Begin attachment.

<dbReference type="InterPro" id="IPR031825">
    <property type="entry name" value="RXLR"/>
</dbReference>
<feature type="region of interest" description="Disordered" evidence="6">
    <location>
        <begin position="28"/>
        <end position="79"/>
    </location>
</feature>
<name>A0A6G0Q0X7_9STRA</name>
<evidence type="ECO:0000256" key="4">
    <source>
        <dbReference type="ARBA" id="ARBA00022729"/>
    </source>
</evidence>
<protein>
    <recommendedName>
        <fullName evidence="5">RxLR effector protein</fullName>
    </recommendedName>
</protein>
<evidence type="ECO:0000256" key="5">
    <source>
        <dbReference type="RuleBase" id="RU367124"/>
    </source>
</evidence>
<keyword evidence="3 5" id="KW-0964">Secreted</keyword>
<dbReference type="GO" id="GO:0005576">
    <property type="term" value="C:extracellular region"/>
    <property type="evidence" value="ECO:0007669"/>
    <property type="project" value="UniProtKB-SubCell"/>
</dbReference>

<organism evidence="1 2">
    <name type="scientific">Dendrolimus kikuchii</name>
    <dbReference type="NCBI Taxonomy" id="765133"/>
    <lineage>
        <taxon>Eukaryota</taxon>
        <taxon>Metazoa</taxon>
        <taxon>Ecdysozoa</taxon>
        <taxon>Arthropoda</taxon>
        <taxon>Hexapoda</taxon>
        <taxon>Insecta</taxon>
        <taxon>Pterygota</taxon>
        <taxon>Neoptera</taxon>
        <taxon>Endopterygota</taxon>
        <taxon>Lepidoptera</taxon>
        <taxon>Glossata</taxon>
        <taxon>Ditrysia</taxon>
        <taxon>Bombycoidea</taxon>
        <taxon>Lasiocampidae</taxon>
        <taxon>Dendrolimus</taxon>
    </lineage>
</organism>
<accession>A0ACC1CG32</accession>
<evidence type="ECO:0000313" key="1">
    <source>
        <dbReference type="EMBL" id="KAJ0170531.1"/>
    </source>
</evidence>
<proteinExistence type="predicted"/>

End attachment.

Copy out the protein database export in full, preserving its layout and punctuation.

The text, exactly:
<dbReference type="InterPro" id="IPR031825">
    <property type="entry name" value="RXLR"/>
</dbReference>
<feature type="region of interest" description="Disordered" evidence="6">
    <location>
        <begin position="28"/>
        <end position="79"/>
    </location>
</feature>
<name>A0A6G0Q0X7_9STRA</name>
<evidence type="ECO:0000256" key="4">
    <source>
        <dbReference type="ARBA" id="ARBA00022729"/>
    </source>
</evidence>
<protein>
    <recommendedName>
        <fullName evidence="5">RxLR effector protein</fullName>
    </recommendedName>
</protein>
<evidence type="ECO:0000256" key="5">
    <source>
        <dbReference type="RuleBase" id="RU367124"/>
    </source>
</evidence>
<keyword evidence="3 5" id="KW-0964">Secreted</keyword>
<dbReference type="GO" id="GO:0005576">
    <property type="term" value="C:extracellular region"/>
    <property type="evidence" value="ECO:0007669"/>
    <property type="project" value="UniProtKB-SubCell"/>
</dbReference>

<organism evidence="1 2">
    <name type="scientific">Dendrolimus kikuchii</name>
    <dbReference type="NCBI Taxonomy" id="765133"/>
    <lineage>
        <taxon>Eukaryota</taxon>
        <taxon>Metazoa</taxon>
        <taxon>Ecdysozoa</taxon>
        <taxon>Arthropoda</taxon>
        <taxon>Hexapoda</taxon>
        <taxon>Insecta</taxon>
        <taxon>Pterygota</taxon>
        <taxon>Neoptera</taxon>
        <taxon>Endopterygota</taxon>
        <taxon>Lepidoptera</taxon>
        <taxon>Glossata</taxon>
        <taxon>Ditrysia</taxon>
        <taxon>Bombycoidea</taxon>
        <taxon>Lasiocampidae</taxon>
        <taxon>Dendrolimus</taxon>
    </lineage>
</organism>
<accession>A0ACC1CG32</accession>
<evidence type="ECO:0000313" key="1">
    <source>
        <dbReference type="EMBL" id="KAJ0170531.1"/>
    </source>
</evidence>
<proteinExistence type="predicted"/>